Iran has one of the oldest histories in the world, extending more than 5000 years, and throughout history, Iran has been of geostrategic importance because of its central location in Eurasia and Western Asia. Iran is a founding member of the UN, NAM, OIC, OPEC, and ECO. Iran as a major regional power occupies an important position in the world economy due to its substantial reserves of petroleum and natural gas, and has considerable regional influence in Western Asia. The name Iran is a cognate of Aryan and literally means "Land of the Aryans."
The Iran–Contra affair (Persian: ایران-کنترا, Spanish: caso Irán-contras), also referred to as Irangate, Contragate or the Iran-Contra scandal, was a political scandal in the United States that came to light in November 1986. During the Reagan administration, senior Reagan administration officials secretly facilitated the sale of arms to Iran, the subject of an arms embargo. Some U.S. officials also hoped that the arms sales would secure the release of hostages and allow U.S. intelligence agencies to fund the NicaraguanContras. Under the Boland Amendment, further funding of the Contras by the government had been prohibited by Congress. The scandal began as an operation to free seven American hostages being held by a group with Iranian ties connected to the Army of the Guardians of the Islamic Revolution. It was planned that Israel would ship weapons to Iran, and then the U.S. would resupply Israel and receive the Israeli payment. The Iranian recipients promised to do everything in their power to achieve the release of the U.S. hostages. The plan deteriorated into an arms-for-hostages scheme, in which members of the executive branch sold weapons to Iran in exchange for the release of the American hostages. Large modifications to the plan were devised by Lieutenant Colonel Oliver North of the National Security Council in late 1985, in which a portion of the proceeds from the weapon sales was diverted to fund anti-Sandinista and anti-communist rebels, or Contras, in Nicaragua. While President Ronald Reagan was a supporter of the Contra cause, no conclusive evidence has been found showing that he authorized the diversion of the money raised by the Iranian arms sales to the Contras. Several investigations ensued, including those by the United States Congress and the three-man, Reagan-appointed Tower Commission. Neither found any evidence that President Reagan himself knew of the extent of the multiple programs. The rest of those indicted or convicted were all pardoned in the final days of the presidency of George H. W. Bush, who had been vice-president at the time of the affair.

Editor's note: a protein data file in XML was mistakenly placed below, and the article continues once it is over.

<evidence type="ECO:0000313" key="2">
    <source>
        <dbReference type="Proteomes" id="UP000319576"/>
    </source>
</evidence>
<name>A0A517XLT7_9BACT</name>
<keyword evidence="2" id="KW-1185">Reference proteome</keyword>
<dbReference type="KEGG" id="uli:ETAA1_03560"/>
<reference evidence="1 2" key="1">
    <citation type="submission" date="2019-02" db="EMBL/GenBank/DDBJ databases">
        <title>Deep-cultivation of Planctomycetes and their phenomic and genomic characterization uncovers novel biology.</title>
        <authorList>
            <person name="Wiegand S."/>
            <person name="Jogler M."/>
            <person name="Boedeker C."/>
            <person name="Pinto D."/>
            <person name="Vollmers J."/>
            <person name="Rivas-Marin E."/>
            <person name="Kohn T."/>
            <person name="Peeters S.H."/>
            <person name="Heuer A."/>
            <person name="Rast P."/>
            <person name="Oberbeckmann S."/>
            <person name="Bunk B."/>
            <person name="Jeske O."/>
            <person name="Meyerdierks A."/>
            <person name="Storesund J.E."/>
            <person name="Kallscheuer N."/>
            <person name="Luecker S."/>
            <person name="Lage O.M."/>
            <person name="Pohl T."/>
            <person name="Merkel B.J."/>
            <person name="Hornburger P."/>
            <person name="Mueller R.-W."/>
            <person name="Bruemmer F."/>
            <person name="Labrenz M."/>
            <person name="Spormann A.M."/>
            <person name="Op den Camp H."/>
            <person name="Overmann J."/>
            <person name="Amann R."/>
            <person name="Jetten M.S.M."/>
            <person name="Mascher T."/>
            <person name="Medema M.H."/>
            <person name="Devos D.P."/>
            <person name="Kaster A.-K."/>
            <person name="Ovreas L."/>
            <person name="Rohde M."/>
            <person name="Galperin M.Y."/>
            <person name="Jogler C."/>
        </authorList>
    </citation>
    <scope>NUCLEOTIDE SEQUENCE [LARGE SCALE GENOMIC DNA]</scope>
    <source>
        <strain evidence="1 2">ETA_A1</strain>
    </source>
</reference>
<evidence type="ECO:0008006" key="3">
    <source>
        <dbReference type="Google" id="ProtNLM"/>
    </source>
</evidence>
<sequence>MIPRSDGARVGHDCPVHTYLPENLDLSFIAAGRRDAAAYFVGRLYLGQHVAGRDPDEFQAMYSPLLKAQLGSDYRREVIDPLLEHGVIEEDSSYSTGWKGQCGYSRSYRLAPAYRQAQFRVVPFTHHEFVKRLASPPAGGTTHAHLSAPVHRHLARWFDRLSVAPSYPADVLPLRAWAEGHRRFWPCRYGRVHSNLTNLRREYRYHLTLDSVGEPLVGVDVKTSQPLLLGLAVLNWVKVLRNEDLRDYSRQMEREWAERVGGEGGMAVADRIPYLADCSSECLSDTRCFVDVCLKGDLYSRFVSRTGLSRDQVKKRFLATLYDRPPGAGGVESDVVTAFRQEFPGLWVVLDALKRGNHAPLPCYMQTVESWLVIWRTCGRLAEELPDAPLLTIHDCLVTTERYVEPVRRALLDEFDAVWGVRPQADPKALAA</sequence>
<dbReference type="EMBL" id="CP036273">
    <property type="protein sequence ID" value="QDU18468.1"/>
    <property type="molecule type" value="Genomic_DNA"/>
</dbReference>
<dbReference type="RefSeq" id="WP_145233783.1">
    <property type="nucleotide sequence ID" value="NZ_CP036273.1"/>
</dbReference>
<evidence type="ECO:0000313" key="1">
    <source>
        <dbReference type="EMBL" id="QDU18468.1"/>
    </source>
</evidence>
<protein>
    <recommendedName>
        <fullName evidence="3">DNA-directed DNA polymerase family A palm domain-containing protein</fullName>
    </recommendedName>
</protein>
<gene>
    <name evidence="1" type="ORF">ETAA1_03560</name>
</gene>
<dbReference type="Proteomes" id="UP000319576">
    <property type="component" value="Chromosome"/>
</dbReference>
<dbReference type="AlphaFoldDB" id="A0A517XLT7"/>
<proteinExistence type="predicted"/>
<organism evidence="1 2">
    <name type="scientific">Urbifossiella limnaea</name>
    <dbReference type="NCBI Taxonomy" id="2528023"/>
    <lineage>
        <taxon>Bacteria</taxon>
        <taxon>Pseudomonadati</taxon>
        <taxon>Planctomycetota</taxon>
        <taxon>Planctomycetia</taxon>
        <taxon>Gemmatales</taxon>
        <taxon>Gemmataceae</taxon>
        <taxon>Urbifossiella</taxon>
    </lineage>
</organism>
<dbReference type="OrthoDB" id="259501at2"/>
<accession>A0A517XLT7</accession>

Artaxerxes III of Persia(c. 425 BC – 338 BC) (Persian: اردشير سوم) (Old Persian: 𐎠𐎼𐎫𐎧𐏁𐏂𐎠,transliterated as Artaxšaçā), was the Great King (Shah) of Persia and the eleventh Emperor of the Achaemenid Empire, as well as the first Pharaoh of the 31st dynasty of Egypt. He was the son and successor of Artaxerxes II and was succeeded by his son, Arses of Persia (also known as Artaxerxes IV). His reign coincided with the reign of Philip II in Macedon and Nectanebo II in Egypt. Before ascending the throne Artaxerxes was a satrap and commander of his father's army. Artaxerxes came to power after one of his brothers was executed, another committed suicide, the last murdered and his father, Artaxerxes II died at the age of 86. Soon after becoming king, Artaxerxes murdered all of the royal family to secure his place as emperor. He started two major campaigns against Egypt. The first campaign failed, and was followed up by rebellions throughout the western empire. In 343 BC, Artaxerxes defeated Nectanebo II, the Pharaoh of Egypt, driving him from Egypt, stopping a revolt in Phoenicia on the way. In Artaxerxes' later years, Philip II of Macedon's power was increasing in Greece, where he tried to convince the Greeks to revolt against Achaemenid Persia. His activities were opposed by Artaxerxes, and with his support, the city of Perinthus resisted a Macedonian siege. There is evidence for a renewed building policy at Persepolis in his later life, where Artaxerxes erected a new palace and built his own tomb, and began long-term projects like the Unfinished Gate. According to a Greek source, Diodorus of Sicily, Bagoas poisoned Artaxerxes, but a cuneiform tablet (now in the British Museum) suggests that the king died from natural causes.
Today, one of the problems of Iran, in fact, its worst problem, is the dispersal of Iranians. People who share a common land and live within the territory of one country should not be divided into rival sects. Today's Iran is in this misery, and if this continues, God knows what a hard hand the Iranians will suffer.